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HSEA Executive Director, Leslie Cole-Brooks, comments on Solar Permit Fees
Posted on Friday, October 19, 2012
City seeks to restart permit fees for solar work
The industry supports revoking the waiver put in place as an incentive but has cost millions of dollars
POSTED: 01:30 a.m. HST, Oct 18, 2012
For the past five years, homeowners and businesses that installed solar photovoltaic systems on Oahu have been able to do so without paying the city any building permit fees.
The amount the city was giving up in fee revenue was relatively insignificant when the waiver was enacted in 2007 as a way to encourage more installations of PV systems. But with the explosion of PV projects in recent years, city officials now want to start collecting the fees again.
Officials at the Department of Planning and Permitting estimate that the city missed out on $6.2 million in PV permit fees in fiscal 2012, up 307 percent from $502,314 forgone in fiscal 2009.
There were 9,609 permits issued in fiscal 2012, for an average cost of $681 per permit.
"At the initial introduction of this exemption in October 2007, the photovoltaic industry was in its infancy. The city provided an incentive to the industry by exempting it from building permit fees," David Tanoue, then-director of the department, wrote in an Oct. 1 letter to City Council Chairman Ernest Martin.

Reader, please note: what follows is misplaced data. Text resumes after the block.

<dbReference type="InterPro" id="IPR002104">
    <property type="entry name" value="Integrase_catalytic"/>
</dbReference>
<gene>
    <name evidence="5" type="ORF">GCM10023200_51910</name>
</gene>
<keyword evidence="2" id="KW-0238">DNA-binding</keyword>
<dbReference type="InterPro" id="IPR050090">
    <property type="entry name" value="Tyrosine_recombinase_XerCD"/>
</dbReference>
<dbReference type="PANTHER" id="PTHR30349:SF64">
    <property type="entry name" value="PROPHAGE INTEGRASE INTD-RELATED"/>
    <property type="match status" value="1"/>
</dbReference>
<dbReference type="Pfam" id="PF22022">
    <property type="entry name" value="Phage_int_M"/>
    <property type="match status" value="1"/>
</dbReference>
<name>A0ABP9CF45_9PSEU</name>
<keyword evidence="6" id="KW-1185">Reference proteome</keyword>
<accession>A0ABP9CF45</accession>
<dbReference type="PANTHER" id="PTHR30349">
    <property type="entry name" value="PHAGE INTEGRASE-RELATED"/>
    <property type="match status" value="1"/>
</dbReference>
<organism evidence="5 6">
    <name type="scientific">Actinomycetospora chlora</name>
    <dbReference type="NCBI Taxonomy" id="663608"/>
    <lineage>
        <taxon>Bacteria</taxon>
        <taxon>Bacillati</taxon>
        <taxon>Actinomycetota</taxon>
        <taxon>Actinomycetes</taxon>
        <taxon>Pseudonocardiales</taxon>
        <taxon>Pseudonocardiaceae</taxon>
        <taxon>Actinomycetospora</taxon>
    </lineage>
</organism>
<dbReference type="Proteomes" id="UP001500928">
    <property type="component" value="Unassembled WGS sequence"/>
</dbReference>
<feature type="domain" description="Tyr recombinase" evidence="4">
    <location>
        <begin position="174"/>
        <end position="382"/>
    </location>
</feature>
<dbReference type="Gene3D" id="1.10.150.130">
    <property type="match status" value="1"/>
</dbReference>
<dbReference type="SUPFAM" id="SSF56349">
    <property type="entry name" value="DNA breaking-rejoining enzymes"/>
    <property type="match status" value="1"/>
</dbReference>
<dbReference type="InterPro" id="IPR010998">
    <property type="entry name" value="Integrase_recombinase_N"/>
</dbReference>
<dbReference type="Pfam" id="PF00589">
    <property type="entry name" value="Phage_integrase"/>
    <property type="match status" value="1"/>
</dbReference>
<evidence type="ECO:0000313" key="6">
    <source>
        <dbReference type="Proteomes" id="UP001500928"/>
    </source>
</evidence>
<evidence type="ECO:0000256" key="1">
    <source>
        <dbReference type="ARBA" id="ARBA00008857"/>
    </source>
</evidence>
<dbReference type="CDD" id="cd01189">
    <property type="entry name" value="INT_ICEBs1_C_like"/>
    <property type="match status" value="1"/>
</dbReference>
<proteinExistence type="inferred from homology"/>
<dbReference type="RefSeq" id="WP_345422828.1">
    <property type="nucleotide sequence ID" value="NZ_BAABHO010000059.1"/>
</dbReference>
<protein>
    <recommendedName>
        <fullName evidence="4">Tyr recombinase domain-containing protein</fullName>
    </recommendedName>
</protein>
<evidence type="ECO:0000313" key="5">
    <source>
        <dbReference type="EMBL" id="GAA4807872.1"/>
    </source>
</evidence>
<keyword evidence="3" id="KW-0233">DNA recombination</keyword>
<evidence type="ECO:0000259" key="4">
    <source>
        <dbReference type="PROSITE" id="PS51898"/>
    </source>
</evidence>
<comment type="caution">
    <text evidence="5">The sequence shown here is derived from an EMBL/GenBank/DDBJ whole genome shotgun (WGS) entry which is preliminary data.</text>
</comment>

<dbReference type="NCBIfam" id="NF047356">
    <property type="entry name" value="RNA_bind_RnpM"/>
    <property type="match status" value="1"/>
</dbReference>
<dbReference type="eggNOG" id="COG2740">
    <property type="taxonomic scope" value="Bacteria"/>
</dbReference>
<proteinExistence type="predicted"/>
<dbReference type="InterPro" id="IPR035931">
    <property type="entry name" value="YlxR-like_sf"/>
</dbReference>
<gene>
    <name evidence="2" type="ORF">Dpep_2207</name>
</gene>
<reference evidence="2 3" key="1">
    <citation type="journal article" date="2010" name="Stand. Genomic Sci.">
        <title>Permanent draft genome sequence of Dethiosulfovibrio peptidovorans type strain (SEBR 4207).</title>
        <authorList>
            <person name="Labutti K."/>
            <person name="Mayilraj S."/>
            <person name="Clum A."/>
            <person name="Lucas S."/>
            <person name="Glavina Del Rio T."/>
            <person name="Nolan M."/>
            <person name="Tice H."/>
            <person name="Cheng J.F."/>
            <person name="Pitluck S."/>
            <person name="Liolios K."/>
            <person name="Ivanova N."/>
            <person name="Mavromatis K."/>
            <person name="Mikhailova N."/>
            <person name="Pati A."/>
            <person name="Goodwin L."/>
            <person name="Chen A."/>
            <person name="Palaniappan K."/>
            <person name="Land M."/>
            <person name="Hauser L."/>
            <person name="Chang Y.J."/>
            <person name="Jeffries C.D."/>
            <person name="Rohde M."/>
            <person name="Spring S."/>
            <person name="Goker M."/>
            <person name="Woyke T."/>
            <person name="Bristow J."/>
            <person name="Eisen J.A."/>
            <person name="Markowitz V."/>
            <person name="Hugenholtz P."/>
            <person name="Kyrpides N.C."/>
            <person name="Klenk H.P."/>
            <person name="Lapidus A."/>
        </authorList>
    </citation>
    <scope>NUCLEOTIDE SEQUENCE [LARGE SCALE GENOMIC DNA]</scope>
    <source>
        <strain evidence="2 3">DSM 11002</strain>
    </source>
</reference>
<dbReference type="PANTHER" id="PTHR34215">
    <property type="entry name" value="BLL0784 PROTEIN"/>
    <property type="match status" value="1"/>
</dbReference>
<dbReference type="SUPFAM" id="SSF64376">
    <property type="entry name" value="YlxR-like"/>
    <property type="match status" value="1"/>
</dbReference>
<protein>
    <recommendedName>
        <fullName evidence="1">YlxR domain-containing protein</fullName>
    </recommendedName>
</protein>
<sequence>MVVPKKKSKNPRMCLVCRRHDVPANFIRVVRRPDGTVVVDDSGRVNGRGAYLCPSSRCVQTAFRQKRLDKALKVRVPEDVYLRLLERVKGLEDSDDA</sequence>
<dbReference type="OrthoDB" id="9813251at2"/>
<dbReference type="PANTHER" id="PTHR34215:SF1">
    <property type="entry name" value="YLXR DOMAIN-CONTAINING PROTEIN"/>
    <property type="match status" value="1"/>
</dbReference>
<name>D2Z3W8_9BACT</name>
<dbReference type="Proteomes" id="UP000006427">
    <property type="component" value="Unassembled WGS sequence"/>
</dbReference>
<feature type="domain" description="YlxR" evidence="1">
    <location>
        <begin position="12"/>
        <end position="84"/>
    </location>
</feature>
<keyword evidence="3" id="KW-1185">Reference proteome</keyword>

"Today photovoltaic installation is a mature and highly competitive industry and no longer needs this incentive," Tanoue wrote. Tanoue has since resigned from his post to work in the private sector.
Martin introduced a bill Oct. 4 to repeal the permit fee exemption.
Tanoue noted that building permits issued for PV projects increased to more than 9,000 in fiscal 2012 from 697 in fiscal 2009. Project valuations for the permits increased to $142 million from $49 million during the same period.
The flurry of PV installations has resulted in a backlog of inspections that has resulted in permit delays for homeowners. In fiscal 2012, PV building permits accounted for 41 percent of the total permit workload in the department, up from 20 percent in fiscal 2011, Tanoue said.
"Given the rapid success of the photovoltaic industry, the city should not continue to subsidize this industry over all other individuals, businesses and industries needing building permit services," Tanoue said.
The Hawaii Solar Energy Association said it supports the move.
"The waiver was needed when the industry was in its infancy, but at this point it doesn't apply. It's fair that the fee be reinstated," said Leslie Cole-Brooks, executive director of the HSEA.
"It would be great if the fees could be used to hire more inspectors," she said. "They're very dedicated, but they're really pressed to get their work done."blog comments powered by Disqus